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Planetary Science

A glimpse into a new, yet ancient world

A glimpse into a new, yet ancient world

By now I’m sure you have all heard about Rosetta, and the long awaited arrival at its destination, and you’ve all seen the stunning images of comet 67P/Churyumov-Gerasimenko that are being returned to Earth, giving an unprecedented hires insight to a piece of our ancient history. Rosetta’s arrival to its comet is one of those rare happy occasions, when Space achievements are widely reported in general press. Tons of scientific, and not-so-scientific ;-) , reports have already been posted all over the internet and dozens of arguably more qualified than me people have explained most of what is to be explained.

The moment the signal of Rosetta arrival's reached Earth

Arrival signal obtained!

I was there at ESA’s ESOC facilities in Darmstadt, Gremany to witness the moment when at 09:30 UTC, the ground based stations received the signal confirming the successful execution of the first of a series of maneuvers that will eventually bring the spacecraft into a 50 klm orbit around the comet. You can view an animation of Rosetta’s maneuvers planned for the coming weeks here. Although clearly the arrival at the comet was not the biggest achievement in this project, I chose to be there because it felt to me as a big moment. A moment to pause and reflect. Reflect on what was done, what it took to do it, and how this fits into the history of the world, into the story of us.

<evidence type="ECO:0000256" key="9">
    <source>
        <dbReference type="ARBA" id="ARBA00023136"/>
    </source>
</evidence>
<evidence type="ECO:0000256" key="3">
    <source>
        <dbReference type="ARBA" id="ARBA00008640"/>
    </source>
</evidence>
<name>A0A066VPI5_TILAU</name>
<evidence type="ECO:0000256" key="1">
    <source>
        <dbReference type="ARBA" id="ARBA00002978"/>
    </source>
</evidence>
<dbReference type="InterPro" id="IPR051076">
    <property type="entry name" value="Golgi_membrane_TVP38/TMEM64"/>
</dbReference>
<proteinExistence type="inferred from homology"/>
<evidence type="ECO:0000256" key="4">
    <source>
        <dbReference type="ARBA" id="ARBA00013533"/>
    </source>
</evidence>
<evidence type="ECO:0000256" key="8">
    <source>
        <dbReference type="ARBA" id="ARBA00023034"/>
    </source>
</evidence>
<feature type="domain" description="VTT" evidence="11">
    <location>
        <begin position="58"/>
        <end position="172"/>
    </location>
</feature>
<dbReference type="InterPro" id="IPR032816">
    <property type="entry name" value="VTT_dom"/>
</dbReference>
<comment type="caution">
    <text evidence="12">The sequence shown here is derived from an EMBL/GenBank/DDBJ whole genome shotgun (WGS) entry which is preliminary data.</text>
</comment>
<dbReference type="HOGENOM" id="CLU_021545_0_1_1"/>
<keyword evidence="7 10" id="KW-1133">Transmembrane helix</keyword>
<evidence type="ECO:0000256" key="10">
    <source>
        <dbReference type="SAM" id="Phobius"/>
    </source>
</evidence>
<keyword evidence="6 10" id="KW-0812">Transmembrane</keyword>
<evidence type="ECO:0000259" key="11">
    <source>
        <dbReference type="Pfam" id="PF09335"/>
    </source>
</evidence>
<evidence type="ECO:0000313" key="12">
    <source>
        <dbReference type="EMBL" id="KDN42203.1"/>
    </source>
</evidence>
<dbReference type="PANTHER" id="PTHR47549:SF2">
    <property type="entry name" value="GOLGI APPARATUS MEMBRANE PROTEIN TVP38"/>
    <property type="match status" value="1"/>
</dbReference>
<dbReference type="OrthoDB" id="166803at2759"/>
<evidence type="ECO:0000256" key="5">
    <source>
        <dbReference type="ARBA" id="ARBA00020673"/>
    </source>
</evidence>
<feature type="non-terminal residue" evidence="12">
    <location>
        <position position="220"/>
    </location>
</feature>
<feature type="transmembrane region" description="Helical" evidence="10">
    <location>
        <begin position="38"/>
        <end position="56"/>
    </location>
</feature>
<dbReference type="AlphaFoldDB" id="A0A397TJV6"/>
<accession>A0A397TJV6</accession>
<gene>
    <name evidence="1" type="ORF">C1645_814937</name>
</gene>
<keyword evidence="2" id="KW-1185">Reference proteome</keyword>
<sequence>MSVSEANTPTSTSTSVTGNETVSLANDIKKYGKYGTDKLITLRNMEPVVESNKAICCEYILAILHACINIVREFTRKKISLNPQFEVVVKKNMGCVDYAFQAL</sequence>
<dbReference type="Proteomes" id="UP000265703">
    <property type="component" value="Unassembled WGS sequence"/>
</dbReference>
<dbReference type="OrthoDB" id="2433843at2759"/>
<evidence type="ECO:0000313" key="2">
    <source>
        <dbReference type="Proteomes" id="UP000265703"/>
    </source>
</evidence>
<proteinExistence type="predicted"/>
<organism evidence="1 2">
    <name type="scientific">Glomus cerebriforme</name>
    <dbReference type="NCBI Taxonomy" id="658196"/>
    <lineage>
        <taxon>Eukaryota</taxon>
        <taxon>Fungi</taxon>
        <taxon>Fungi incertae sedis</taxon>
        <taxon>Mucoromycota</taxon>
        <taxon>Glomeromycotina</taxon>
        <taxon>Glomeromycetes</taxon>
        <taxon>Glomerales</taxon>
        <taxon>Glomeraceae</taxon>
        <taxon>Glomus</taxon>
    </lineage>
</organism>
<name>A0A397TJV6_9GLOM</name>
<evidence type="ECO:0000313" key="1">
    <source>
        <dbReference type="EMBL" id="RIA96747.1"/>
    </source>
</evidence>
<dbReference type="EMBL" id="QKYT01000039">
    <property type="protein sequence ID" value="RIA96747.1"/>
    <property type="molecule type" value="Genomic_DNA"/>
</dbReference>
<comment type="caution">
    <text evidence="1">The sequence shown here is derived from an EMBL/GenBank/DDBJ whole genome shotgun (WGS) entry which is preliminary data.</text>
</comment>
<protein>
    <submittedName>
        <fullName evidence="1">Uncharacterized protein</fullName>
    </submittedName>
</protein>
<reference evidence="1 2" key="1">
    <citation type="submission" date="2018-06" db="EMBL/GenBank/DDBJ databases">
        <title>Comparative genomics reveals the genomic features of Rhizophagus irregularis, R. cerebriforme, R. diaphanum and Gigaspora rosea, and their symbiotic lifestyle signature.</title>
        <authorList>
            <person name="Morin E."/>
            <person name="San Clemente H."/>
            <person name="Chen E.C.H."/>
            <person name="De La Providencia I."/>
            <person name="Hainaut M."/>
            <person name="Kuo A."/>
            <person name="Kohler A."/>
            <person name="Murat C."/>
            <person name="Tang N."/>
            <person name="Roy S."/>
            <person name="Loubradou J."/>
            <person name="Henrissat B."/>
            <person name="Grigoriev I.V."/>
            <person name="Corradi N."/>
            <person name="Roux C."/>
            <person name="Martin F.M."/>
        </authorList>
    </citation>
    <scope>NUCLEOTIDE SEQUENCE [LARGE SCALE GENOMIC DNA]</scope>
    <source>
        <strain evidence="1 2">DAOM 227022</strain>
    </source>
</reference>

Exploring a comet on location (in situ, as the scientists call it) was a dream conceived three decades ago, inspired by the one of the most fundamental human needs, the need to understand, to explain and thus to explore. Composed from the primordial ingredients of the early Solar System, comets have been roaming interplanetary space since its birth unchanged “by the elements” or by time. They are hoped to contain the answers to our questions. Here is a video created by NASA JPL explaining more on why we think comets are important.

Since the beginning, the Rosetta project had to endure scientific skepticism, political turmoil, financial uncertainties, and unprecedented technological challenges. Yet it succeeded. It survived NASA’s withdrawal from the project, a last minute change in target-comet selection, and a most-feared 2-year-long hibernation during its 10 year and 6.4 billion kilometer journey into the cold inhospitable Solar System. Constructed on what is now considered obsolete technology, by engineers who have long since retired, Rosetta proved to be a marvel of engineering and a triumph of knowledge transfer and process continuity between generations of team members. It became the little space-engine that could, and in the words of ESA Director General Jean-Jacques Dordain, somewhere between Jupiter and Mars, Rosetta’s drivers proved to be the best drivers in the world.

Comet 67P (aka the Rubber Duckie) on August 11

Comet 67P (aka the Rubber Duckie) on August 11

While the bulk of the engineer’s work is now completed, the mission is far from an end. As eloquently put by ESA representatives, this is not the beginning of the end, but the end of the beginning. The scientists’ work is only now starting. I was amazed to hear how must science has already been done on the comet. Comet 67P-Churyumov-Gerasimenko, which is not even the comet originally targeted for, is an unexpected jewel. It’s rubber-duck-like shape indicates that it might actually consist of two pieces (the head and the body) fused together, providing to be a buy-one-get-one-free bonus for research.